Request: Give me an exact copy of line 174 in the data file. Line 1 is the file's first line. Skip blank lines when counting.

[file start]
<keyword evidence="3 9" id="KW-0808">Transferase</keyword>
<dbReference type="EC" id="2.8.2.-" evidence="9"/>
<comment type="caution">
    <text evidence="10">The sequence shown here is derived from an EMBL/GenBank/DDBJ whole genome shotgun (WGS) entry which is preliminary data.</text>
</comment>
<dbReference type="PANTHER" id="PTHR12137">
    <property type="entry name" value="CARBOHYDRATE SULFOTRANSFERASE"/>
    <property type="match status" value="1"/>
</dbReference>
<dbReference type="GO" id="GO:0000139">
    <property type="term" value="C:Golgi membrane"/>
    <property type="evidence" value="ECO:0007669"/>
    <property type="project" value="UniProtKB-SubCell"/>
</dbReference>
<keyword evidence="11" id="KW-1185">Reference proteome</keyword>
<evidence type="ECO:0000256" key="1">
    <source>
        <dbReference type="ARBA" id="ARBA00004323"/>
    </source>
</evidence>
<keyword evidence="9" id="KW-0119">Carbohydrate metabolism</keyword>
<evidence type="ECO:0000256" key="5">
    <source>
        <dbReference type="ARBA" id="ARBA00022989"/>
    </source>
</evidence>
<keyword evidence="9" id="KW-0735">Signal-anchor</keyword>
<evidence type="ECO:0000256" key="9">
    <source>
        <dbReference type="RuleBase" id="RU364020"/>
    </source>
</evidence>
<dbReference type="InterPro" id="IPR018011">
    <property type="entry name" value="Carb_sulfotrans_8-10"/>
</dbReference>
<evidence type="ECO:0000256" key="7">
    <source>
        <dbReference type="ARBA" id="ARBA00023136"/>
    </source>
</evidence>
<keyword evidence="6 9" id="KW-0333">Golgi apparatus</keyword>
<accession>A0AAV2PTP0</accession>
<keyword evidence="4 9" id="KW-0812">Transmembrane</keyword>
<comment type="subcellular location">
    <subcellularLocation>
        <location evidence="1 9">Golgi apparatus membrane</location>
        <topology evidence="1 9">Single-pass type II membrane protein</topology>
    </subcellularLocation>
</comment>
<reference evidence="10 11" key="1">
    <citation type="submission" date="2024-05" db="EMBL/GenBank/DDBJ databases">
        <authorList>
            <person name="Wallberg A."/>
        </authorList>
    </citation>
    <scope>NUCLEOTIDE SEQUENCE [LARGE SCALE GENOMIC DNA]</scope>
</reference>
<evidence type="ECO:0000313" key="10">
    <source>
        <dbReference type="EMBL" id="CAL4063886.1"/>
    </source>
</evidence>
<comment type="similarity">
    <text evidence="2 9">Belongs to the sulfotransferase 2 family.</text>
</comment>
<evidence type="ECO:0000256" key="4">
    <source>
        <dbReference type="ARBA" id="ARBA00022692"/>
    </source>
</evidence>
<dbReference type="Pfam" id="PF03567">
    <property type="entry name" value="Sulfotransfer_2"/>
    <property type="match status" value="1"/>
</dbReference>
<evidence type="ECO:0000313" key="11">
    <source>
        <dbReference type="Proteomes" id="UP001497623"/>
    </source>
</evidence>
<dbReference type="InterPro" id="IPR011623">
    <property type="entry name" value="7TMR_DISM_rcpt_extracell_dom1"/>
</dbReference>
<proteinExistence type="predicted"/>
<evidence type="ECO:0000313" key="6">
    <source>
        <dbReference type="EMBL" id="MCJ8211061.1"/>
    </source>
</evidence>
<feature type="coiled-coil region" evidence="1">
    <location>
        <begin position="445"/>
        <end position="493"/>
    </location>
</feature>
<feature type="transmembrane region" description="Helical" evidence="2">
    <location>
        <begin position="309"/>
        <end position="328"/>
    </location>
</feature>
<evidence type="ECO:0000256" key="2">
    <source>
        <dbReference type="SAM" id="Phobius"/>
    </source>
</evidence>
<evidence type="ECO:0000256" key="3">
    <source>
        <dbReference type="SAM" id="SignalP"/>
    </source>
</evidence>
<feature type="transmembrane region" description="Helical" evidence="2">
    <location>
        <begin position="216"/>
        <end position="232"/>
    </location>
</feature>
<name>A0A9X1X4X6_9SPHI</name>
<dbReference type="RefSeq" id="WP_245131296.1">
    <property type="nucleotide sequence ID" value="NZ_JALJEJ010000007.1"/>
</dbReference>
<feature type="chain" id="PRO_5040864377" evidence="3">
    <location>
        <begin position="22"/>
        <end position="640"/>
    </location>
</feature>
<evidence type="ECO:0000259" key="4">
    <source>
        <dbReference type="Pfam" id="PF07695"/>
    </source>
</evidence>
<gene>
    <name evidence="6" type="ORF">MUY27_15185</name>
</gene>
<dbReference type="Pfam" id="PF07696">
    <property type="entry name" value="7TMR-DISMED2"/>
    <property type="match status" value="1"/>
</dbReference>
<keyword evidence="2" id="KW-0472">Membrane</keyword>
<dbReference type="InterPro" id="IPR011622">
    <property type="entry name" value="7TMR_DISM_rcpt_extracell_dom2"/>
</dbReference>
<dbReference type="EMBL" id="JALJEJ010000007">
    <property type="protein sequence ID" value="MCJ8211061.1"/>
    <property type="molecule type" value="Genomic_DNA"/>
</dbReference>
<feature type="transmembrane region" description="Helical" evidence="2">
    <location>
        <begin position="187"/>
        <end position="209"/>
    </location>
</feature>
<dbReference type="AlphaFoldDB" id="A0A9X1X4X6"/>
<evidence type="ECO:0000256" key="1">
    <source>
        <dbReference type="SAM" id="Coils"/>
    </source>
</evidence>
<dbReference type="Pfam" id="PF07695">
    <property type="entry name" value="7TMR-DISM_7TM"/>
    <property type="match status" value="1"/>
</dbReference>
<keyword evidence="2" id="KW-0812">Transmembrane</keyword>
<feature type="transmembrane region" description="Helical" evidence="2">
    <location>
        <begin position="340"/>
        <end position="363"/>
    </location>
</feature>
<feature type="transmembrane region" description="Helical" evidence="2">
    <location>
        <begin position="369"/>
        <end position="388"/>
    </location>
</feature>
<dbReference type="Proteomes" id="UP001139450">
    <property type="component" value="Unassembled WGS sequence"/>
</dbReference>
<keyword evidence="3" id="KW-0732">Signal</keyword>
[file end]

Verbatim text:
    </location>